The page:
Limitation, Empowerment and the Value of Legal Certainty in The Treaty Incorporation References Case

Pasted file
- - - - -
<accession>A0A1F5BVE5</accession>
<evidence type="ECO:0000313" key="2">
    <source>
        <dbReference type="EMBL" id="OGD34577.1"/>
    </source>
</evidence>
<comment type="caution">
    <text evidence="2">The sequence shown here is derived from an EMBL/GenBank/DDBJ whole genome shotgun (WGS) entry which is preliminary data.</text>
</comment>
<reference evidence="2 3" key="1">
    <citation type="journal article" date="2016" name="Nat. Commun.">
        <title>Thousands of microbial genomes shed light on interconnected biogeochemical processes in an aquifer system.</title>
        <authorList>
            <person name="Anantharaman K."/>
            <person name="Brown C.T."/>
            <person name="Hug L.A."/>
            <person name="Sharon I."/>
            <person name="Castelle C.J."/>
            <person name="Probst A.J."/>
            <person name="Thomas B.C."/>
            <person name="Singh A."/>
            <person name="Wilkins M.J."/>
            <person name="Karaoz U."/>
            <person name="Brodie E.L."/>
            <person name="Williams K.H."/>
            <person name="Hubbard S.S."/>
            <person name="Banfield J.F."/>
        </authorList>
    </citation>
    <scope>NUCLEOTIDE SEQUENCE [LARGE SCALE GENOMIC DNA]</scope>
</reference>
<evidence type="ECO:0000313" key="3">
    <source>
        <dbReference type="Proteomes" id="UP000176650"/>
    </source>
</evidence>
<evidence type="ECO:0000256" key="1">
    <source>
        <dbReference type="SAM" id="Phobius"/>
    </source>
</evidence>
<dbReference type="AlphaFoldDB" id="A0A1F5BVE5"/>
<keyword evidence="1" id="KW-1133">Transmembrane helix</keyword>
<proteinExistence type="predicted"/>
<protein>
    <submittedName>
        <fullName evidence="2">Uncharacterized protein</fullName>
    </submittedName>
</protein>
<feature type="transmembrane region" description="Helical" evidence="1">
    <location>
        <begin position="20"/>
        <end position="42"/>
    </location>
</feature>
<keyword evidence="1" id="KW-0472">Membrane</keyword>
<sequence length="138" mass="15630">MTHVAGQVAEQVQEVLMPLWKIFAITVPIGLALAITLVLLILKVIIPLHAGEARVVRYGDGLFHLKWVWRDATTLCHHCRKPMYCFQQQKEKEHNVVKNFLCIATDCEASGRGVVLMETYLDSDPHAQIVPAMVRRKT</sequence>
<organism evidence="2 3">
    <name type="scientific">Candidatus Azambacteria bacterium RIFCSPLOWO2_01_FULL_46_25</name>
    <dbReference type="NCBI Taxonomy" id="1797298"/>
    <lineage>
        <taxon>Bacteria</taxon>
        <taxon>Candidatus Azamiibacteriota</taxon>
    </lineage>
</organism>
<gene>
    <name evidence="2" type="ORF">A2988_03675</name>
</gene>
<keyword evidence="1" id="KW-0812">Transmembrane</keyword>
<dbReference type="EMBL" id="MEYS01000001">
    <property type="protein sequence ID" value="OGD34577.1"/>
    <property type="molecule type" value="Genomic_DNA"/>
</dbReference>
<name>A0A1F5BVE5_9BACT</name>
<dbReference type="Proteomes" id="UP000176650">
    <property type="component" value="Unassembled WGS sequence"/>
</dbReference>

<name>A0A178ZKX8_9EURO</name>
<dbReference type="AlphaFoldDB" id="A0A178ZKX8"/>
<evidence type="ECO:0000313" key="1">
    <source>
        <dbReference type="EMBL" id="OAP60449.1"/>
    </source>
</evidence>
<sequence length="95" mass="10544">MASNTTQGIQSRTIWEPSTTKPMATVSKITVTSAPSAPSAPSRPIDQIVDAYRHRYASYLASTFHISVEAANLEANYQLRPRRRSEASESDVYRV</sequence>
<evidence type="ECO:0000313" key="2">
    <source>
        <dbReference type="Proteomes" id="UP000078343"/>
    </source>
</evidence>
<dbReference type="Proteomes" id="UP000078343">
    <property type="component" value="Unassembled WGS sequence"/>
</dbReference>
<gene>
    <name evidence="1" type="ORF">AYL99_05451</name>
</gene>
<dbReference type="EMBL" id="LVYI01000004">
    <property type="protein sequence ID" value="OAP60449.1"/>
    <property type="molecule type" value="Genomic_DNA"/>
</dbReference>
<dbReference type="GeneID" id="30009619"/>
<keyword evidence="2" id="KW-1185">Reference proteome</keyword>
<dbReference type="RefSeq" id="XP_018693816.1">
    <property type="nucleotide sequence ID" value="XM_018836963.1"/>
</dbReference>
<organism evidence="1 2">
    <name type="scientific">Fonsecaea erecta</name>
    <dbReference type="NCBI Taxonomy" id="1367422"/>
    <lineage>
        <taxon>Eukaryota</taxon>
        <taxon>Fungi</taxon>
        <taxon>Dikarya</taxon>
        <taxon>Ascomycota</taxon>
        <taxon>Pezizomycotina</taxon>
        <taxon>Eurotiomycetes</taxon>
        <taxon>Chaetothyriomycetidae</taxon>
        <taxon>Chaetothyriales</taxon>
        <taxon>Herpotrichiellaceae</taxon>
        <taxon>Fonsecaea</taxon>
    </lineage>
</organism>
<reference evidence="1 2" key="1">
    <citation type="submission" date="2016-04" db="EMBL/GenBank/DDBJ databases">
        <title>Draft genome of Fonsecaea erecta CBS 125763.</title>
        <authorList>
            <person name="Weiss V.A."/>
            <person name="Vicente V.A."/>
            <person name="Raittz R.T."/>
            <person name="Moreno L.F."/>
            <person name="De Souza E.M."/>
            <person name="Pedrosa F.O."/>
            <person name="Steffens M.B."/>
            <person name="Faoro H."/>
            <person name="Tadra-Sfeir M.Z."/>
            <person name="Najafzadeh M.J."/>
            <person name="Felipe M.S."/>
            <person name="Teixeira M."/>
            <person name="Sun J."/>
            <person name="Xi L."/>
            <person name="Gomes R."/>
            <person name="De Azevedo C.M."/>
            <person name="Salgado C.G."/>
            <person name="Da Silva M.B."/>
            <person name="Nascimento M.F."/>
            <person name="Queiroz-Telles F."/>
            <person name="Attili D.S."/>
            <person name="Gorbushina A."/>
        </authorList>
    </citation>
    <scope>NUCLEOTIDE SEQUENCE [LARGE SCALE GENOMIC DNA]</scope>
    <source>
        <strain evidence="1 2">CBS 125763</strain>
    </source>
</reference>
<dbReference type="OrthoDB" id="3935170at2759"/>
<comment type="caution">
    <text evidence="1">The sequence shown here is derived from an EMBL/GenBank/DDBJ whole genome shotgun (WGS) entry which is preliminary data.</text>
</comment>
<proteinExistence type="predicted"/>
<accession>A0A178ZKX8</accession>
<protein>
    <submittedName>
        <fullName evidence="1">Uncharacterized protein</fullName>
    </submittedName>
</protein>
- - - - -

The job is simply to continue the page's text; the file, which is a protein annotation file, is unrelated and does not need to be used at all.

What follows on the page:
Since the “process” of contemporary devolution first began in 1998 three issues have often given lawyers, academics and critics food for thought. The first issue is external to the settlement: the relationship between devolution and parliamentary sovereignty. The ability of either to the survive the existence of the other has been a central question for the discourse, with both sovereignty and devolution potentially posing a death-knell for the other. The second issue is internal to the settlement: the tension between, on the one hand, the immensely technical nature of the devolution statutes themselves and, on the other, their profound constitutional significance. The former has sometimes served to obscure the latter from view. It would be curious, however, given that “[t]he carefully chosen language in which these provisions are expressed is not as important as the general message that the words convey”, for the technicalities of the Scotland Act 1998 to stand in the way of its constitutional “message”. The third issue was how best to make sense of that message, and to situate it within the constitution more generally. However, it is probably fair to say that the constitutional significance of the settlement itself is, unlike in its earlier years, no longer uncertain. Few would contend now that the devolved legislatures deserve comparisons with an English Parish Council. Curial attestations of the constitutional value of the devolved legislatures abound, a value which is predicated by their democratic credentials and reinforced in Scotland and Wales by legislative declarations of permanence, and in Northern Ireland by recourse to popular sovereignty. Yet, this constitutional status is by no means a panacea when a court is confronted with technical points of law, as the Supreme Court was in the Treaty Incorporation References case. Indeed, this case highlights the significance of the three issues outlined above and the Court’s conclusions about each of them are telling as to its understanding of both devolution itself, and its relationship with the wider the constitution.
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